Abuja: Widening splits in Nigerian President Muhammadu Buhari’s ruling All Progressives Congress (APC) are jeopardising his bid for re-election next year.
As the APC holds its national convention to elect party executives on Saturday, it’s threatened by defections as well as infighting between the presidency and its top lawmakers: Senate President Bukola Saraki and House of Representatives Speaker Yakubu Dogara. They joined a coalition that helped Buhari, 75, become the first opposition leader in Nigeria’s history to win executive power through the ballot box.
Forged from a combination of two opposition parties and a faction of the then ruling People’s Democratic Party to help Buhari defeat Goodluck Jonathan in 2015, the APC has since struggled to unite its various personalities. Bitter party rivalries produced parallel APC elective congresses last month in several key states, such as Lagos, Kaduna and Kano.
“The APC is a banding together of disparate political interests that didn’t try to blend,” said Clement Nwankwo, executive director of Abuja-based Policy and Legal Advocacy Centre. “The party didn’t compensate many of those who supported it. And waiting until now, the elections are coming, to try to do that is rather late.”
Party primaries between August and October will mark the start of serious campaigning for presidential and parliamentary elections in February in Africa’s biggest oil producer. At that point, the APC could face an increased chance of defections by candidates who fail to win nomination.
“Some of the groups see themselves as an independent or autonomous group within the party,” Kaduna state governor Nasir Al Rufai said in May. “But I do not think the APC has any major factionalisation problem.”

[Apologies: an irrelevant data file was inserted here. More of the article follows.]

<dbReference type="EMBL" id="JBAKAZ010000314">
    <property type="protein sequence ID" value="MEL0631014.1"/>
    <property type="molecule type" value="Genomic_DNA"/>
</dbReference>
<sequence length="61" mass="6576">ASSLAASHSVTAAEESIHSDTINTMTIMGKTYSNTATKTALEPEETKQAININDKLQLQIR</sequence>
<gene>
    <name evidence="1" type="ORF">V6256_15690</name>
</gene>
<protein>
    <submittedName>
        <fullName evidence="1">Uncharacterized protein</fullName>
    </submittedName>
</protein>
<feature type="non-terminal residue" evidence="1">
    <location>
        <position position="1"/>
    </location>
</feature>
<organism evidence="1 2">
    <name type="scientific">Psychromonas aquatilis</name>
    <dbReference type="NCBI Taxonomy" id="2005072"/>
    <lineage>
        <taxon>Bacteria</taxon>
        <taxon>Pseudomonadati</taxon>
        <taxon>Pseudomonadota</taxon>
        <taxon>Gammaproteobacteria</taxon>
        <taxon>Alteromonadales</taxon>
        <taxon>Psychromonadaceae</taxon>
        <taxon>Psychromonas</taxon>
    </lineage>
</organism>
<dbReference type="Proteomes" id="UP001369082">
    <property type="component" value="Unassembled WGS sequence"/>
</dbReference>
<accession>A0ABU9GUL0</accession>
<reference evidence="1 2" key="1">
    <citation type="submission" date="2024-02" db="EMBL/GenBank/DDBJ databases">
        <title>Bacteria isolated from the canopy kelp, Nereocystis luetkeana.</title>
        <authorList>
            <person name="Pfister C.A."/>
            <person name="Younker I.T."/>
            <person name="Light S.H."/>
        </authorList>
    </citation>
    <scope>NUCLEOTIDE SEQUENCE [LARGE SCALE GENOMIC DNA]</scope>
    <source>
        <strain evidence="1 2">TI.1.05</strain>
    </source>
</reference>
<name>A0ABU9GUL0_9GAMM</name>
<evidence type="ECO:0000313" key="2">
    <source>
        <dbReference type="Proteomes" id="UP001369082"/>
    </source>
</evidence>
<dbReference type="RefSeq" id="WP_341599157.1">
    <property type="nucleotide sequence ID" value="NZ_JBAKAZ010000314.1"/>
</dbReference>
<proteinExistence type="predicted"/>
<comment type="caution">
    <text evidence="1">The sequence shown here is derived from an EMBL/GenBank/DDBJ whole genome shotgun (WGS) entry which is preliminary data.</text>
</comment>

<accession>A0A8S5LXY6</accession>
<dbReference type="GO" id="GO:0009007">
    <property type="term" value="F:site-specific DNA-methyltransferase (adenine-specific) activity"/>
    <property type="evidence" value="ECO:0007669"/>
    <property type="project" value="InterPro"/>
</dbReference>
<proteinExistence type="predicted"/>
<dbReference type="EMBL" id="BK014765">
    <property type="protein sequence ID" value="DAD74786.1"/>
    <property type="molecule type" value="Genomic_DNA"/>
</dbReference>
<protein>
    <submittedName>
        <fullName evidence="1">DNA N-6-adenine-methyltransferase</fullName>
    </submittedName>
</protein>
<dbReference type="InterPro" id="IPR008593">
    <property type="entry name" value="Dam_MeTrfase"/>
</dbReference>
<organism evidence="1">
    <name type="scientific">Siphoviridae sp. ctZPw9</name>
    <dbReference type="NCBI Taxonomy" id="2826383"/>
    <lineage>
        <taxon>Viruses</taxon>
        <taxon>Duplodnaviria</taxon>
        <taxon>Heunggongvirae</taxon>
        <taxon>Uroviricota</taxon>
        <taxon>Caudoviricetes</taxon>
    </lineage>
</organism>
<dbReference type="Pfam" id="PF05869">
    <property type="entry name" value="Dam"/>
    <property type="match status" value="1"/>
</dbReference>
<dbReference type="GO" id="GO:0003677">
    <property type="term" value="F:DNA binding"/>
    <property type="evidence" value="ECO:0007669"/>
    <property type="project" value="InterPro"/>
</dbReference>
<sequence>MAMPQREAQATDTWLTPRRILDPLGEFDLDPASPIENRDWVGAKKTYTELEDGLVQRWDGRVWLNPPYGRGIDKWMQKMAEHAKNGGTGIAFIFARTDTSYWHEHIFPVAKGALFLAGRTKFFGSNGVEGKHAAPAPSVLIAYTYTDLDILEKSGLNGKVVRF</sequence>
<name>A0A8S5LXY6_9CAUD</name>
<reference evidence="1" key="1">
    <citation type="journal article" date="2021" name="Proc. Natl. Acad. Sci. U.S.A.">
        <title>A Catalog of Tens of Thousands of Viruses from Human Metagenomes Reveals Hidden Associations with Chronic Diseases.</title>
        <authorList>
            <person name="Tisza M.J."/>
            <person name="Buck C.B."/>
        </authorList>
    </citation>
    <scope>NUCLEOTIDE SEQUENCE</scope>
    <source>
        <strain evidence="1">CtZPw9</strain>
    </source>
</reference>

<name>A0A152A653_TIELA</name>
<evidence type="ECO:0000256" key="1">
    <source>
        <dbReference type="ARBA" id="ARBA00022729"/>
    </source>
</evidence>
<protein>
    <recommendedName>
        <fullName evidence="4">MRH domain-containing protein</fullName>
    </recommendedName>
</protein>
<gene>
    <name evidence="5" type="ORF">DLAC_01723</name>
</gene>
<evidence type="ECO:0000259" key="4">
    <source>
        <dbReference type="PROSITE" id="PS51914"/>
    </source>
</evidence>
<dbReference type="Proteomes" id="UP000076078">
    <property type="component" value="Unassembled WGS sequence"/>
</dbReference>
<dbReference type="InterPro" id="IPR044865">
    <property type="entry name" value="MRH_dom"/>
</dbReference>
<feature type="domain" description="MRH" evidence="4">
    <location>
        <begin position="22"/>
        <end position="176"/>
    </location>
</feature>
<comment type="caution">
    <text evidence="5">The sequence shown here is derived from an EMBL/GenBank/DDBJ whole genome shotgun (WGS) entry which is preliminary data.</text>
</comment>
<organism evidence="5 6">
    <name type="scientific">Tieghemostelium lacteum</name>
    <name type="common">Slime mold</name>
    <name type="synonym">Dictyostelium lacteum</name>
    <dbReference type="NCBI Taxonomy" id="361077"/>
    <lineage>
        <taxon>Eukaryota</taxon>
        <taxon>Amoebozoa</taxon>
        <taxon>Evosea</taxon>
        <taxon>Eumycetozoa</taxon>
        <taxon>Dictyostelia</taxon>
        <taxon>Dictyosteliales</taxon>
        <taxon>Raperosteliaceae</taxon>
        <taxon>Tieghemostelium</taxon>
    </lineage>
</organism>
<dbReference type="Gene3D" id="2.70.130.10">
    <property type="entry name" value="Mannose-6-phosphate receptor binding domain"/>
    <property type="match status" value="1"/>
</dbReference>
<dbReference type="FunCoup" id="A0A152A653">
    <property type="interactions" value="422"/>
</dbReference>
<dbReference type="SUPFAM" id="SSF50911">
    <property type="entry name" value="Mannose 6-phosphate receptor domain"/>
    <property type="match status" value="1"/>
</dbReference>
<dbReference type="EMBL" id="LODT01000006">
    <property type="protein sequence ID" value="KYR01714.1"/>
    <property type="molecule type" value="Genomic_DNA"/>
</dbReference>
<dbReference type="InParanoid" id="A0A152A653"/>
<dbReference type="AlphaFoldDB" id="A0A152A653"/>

So far the main opposition party, the PDP, hasn’t shown it can capitalise on the APC troubles — it has no frontrunner and is itself facing divisions across Africa’s most populous nation.
Besides the internal party bickering, Buhari spent five months in the UK last year for treatment of an undisclosed ailment. He’ll have to defend a record that includes continuing attacks by militant group Boko Haram, deadly clashes between nomadic herders and crop farmers, an economic slump in 2016, and an anti-corruption crusade critics call partisan.
Buhari’s biggest headache inside the ruling party at the moment is the faction led by Saraki and Dogara, known as the ‘New PDP.’
Though APC members, Saraki and Dogara had to rely on opposition support to become legislative leaders against the wishes of Buhari and the party. Tension with the presidency has slowed passage of key bills and the budget, which lawmakers approved in May, about six months after Buhari presented it. He signed it on Wednesday.
The police ordered Saraki to appear for questioning last month over allegations linking him to a robbery in April in which 33 people were killed in his home state of Kwara, where he previously served as governor. Saraki has called the charges politically inspired.
Days later, a communique, published on his Facebook account, said “the National Assembly will not hesitate to invoke its constitutional powers if nothing is done to address” a set of demands for Buhari to end insecurity, violence, and the “systematic harassment and humiliation” of political opponents.
In the past year, Buhari has had more success in placating another faction, led by Bola Tinubu, who was the key to his support in the southwest among the Yoruba people, one of Nigeria’s three biggest ethnic groups.
The president posthumously honoured regional idol Moshood Abiola, whose election victory 25 years ago was annulled by military rulers who kept him under arrest until he died five years later. Buhari declared the date of that election, June 12, as Nigeria’s new Democracy Day and a national holiday.
It is “part of Buhari’s battle to win back the hearts and minds of Abiola’s Yoruba ethnic kinsmen, whose support will be crucial if he is to win a second term,” said Malte Liewerscheidt, vice-president of the London-based Teneo Intelligence.
While it’s been bloodied by infighting, there’s little chance that the APC will completely fall apart before the election, said Imad Mesdoua, a senior analyst with London-based Control Risks Group.
“There’s a strong chance of defections, regardless of whether those differences are ironed out, but an outright split of the APC remains somewhat unlikely,” he said. “What happens before, during and after the primaries will be key to see whether or not the APC can go into the electoral battle as a united entity.”